- Gregory, Barber. "A Molecule Designed By AI Exhibits 'Druglike' Qualities". Wired.
- Mohammad Navid Fekri; Ananda Mohon Ghosh; Katarina Grolinger (2020). "Generating Energy Data for Machine Learning with Recurrent Generative Adversarial Networks". Energies. 13 (1): 130. doi:10.3390/en13010130.
- Gutmann, Michael; Hyvärinen, Aapo. "Noise-Contrastive Estimation" (PDF). International Conference on AI and Statistics.
- Niemitalo, Olli (February 24, 2010). "A method for training artificial neural networks to generate missing data within a variable context". Internet Archive (Wayback Machine). Archived from the original on March 12, 2012. Retrieved February 22, 2019.
- "GANs were invented in 2010?". reddit r/MachineLearning. 2019. Retrieved May 28, 2019.
- Li, Wei; Gauci, Melvin; Gross, Roderich (July 6, 2013). "A Coevolutionary Approach to Learn Animal Behavior Through Controlled Interaction". Proceedings of the 15th Annual Conference on Genetic and Evolutionary Computation (GECCO 2013). Amsterdam, The Netherlands: ACM. pp. 223–230. doi:10.1145/2463372.2465801.
- Abu-Khalaf, Murad; Lewis, Frank L.; Huang, Jie (July 1, 2008). "Neurodynamic Programming and Zero-Sum Games for Constrained Control Systems". IEEE Transactions on Neural Networks. 19 (7): 1243–1252. doi:10.1109/TNN.2008.2000204. S2CID 15680448.
- Abu-Khalaf, Murad; Lewis, Frank L.; Huang, Jie (December 1, 2006). "Policy Iterations on the Hamilton–Jacobi–Isaacs Equation for H∞ State Feedback Control With Input Saturation". IEEE Transactions on Automatic Control. doi:10.1109/TAC.2006.884959. S2CID 1338976.
- Sajjadi, Mehdi S. M.; Schölkopf, Bernhard; Hirsch, Michael (December 23, 2016). "EnhanceNet: Single Image Super-Resolution Through Automated Texture Synthesis". arXiv:1612.07919 [cs.CV].
- "This Person Does Not Exist: Neither Will Anything Eventually with AI". March 20, 2019.
- "ARTificial Intelligence enters the History of Art". December 28, 2018.
- Tom Février (February 17, 2019). "Le scandale de l'intelligence ARTificielle".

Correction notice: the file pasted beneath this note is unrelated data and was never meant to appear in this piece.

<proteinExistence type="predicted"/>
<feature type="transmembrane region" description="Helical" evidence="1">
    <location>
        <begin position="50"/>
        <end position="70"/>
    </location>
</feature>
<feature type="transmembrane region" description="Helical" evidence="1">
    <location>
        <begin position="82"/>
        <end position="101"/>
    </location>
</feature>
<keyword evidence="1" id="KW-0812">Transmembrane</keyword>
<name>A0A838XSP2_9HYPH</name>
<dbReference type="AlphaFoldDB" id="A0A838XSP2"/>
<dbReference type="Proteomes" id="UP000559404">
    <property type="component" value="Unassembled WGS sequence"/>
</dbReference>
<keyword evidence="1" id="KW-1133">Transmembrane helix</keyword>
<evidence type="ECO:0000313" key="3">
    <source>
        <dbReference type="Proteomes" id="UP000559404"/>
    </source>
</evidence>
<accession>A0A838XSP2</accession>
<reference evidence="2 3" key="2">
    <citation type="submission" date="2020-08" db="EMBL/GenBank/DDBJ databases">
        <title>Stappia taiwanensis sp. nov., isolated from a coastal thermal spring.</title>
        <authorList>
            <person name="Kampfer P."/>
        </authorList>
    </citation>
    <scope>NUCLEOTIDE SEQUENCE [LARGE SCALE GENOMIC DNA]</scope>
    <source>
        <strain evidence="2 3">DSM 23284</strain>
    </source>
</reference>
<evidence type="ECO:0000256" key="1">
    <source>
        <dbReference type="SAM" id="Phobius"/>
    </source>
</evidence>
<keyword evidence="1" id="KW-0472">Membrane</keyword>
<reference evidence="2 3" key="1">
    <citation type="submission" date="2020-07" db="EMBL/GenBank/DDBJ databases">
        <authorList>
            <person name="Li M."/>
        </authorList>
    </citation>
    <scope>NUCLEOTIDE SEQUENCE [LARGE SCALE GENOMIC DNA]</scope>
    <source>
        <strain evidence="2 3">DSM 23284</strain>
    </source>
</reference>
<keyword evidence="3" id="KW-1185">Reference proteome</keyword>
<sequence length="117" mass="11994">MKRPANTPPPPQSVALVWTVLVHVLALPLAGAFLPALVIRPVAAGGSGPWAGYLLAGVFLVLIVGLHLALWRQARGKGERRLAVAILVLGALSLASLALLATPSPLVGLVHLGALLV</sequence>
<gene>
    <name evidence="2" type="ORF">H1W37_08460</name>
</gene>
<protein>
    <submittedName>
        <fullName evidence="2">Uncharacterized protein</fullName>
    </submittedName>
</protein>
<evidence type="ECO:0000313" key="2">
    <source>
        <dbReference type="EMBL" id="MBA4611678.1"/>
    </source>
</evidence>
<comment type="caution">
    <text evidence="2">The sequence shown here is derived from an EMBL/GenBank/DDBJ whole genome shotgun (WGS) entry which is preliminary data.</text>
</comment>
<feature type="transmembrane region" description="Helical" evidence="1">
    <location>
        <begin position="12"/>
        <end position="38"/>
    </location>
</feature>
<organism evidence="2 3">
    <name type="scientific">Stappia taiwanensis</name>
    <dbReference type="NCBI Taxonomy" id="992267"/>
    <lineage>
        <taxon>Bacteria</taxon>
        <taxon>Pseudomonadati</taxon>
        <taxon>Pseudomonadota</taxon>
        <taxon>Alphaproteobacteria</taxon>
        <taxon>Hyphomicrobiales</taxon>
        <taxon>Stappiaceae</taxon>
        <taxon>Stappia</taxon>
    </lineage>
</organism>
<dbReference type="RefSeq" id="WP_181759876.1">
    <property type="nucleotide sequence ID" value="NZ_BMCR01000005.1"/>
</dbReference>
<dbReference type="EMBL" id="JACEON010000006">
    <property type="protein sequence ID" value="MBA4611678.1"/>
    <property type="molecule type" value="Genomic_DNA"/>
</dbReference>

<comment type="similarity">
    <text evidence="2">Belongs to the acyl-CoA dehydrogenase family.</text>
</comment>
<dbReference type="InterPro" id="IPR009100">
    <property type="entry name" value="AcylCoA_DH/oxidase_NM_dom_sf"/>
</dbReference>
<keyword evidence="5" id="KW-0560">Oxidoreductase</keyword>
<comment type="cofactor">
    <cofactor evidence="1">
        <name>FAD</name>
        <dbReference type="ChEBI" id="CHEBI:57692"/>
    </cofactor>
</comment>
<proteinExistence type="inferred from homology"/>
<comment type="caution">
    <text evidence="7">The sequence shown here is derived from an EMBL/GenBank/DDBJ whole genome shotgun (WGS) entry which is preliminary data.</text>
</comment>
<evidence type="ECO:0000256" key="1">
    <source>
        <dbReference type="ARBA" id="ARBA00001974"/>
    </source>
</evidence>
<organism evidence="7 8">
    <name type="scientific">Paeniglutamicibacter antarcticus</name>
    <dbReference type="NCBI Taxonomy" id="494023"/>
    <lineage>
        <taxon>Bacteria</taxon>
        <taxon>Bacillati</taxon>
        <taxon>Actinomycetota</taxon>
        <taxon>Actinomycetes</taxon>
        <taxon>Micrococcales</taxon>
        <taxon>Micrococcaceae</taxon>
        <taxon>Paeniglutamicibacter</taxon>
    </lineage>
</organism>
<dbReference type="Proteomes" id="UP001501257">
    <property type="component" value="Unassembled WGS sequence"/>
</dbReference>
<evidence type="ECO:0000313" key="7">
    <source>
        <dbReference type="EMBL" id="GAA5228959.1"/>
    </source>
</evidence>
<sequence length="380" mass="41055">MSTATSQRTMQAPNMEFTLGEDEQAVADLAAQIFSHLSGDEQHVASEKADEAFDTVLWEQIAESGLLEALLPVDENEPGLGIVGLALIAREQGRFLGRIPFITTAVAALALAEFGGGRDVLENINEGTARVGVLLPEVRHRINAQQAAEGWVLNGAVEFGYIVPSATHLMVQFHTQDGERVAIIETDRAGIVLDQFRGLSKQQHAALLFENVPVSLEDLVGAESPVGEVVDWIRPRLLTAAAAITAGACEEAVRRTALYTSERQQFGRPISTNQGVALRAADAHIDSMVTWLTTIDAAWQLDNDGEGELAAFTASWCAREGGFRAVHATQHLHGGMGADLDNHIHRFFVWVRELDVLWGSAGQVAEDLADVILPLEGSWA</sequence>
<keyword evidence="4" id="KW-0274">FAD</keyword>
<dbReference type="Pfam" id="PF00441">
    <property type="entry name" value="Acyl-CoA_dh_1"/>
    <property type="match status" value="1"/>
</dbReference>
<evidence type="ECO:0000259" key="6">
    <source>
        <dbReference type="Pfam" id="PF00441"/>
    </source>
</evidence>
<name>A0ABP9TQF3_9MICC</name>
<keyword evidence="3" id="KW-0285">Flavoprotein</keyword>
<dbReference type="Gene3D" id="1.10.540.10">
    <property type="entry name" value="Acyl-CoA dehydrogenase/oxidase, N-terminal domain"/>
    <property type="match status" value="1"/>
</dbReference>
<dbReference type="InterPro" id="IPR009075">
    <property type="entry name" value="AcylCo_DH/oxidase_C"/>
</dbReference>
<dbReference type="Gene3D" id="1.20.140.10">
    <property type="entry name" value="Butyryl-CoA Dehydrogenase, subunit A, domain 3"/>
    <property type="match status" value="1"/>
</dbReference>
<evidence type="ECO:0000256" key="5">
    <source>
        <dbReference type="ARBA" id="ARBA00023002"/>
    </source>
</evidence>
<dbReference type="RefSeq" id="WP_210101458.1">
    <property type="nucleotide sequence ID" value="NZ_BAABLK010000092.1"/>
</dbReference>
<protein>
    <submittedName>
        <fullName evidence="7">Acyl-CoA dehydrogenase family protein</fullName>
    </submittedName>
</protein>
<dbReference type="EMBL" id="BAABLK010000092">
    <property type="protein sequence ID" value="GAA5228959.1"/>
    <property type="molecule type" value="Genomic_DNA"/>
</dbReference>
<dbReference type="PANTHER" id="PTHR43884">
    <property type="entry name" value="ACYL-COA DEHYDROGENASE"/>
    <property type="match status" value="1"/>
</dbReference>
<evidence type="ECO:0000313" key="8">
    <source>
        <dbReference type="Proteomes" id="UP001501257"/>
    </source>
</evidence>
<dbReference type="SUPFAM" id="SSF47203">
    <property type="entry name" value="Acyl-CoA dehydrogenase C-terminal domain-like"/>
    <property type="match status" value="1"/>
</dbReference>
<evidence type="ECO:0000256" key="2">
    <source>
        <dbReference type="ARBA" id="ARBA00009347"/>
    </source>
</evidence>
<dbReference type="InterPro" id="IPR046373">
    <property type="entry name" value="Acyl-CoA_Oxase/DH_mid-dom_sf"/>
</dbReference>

- "StyleGAN: Official TensorFlow Implementation". March 2, 2019 – via GitHub.
- Paez, Danny (February 13, 2019). "This Person Does Not Exist Is the Best One-Off Website of 2019". Retrieved February 16, 2019.
- BESCHIZZA, ROB (February 15, 2019). "This Person Does Not Exist". Boing-Boing. Retrieved February 16, 2019.
- Horev, Rani (December 26, 2018). "Style-based GANs – Generating and Tuning Realistic Artificial Faces". Lyrn.AI. Retrieved February 16, 2019.
- Elgammal, Ahmed; Liu, Bingchen; Elhoseiny, Mohamed; Mazzone, Marian (2017). "CAN: Creative Adversarial Networks, Generating "Art" by Learning About Styles and Deviating from Style Norms". arXiv:1706.07068 [cs.AI].
- Cohn, Gabe (October 25, 2018). "AI Art at Christie's Sells for $432,500". The New York Times.
- Mazzone, Marian; Ahmed Elgammal (February 21, 2019). "Art, Creativity, and the Potential of Artificial Intelligence". Arts. 8: 26. doi:10.3390/arts8010026.
- Kulp, Patrick (May 23, 2019). "Samsung's AI Lab Can Create Fake Video Footage From a Single Headshot". AdWeek.
- Yu, Yi; Canales, Simon (2021). "Conditional LSTM-GAN for Melody Generation from Lyrics". ACM Transactions on Multimedia Computing, Communications, and Applications. 17: 1–20. arXiv:1908.05551. doi:10.1145/3424116. S2CID 199668828.
- "Nvidia's AI recreates Pac-Man from scratch just by watching it being played". The Verge. May 22, 2020.
- Seung Wook Kim; Zhou, Yuhao; Philion, Jonah; Torralba, Antonio; Fidler, Sanja (2020). "Learning to Simulate Dynamic Environments with GameGAN". arXiv:2005.12126 [cs.CV].
- Donahue, Jeff; Krähenbühl, Philipp; Darrell, Trevor (2016). "Adversarial Feature Learning". arXiv:1605.09782 [cs.LG].
- Makhzani, Alireza; Shlens, Jonathon; Jaitly, Navdeep; Goodfellow, Ian; Frey, Brendan (2016). "Adversarial Autoencoders". arXiv:1511.05644 [cs.LG].
- Dumoulin, Vincent; Belghazi, Ishmael; Poole, Ben; Mastropietro, Olivier; Arjovsky, Alex; Courville, Aaron (2016). "Adversarially Learned Inference". arXiv:1606.00704 [stat.ML].
- Xi Chen; Yan Duan; Rein Houthooft; John Schulman; Ilya Sutskever; Pieter Abeel (2016). "InfoGAN: Interpretable Representation Learning by Information Maximizing Generative Adversarial Nets". arXiv:1606.03657 [cs.LG].
- Zhirui Zhang; Shujie Liu; Mu Li; Ming Zhou; Enhong Chen (October 2018). "Bidirectional Generative Adversarial Networks for Neural Machine Translation" (PDF). pp. 190–199.
- Knight, Will. "5 Big Predictions for Artificial Intelligence in 2017". MIT Technology Review. Retrieved January 5, 2017.
- Karras, Tero; Laine, Samuli; Aila, Timo (2018). "A Style-Based Generator Architecture for Generative Adversarial Networks". arXiv:1812.04948 [cs.NE].
- This Person Does Not Exist – photorealistic images of people who do not exist, generated by StyleGAN
- This Cat Does Not Exist – photorealistic images of cats who do not exist, generated by StyleGAN
- Wang, Zhengwei; She, Qi; Ward, Tomas E. (2019). "Generative Adversarial Networks in Computer Vision: A Survey and Taxonomy". arXiv:1906.01529 [cs.LG].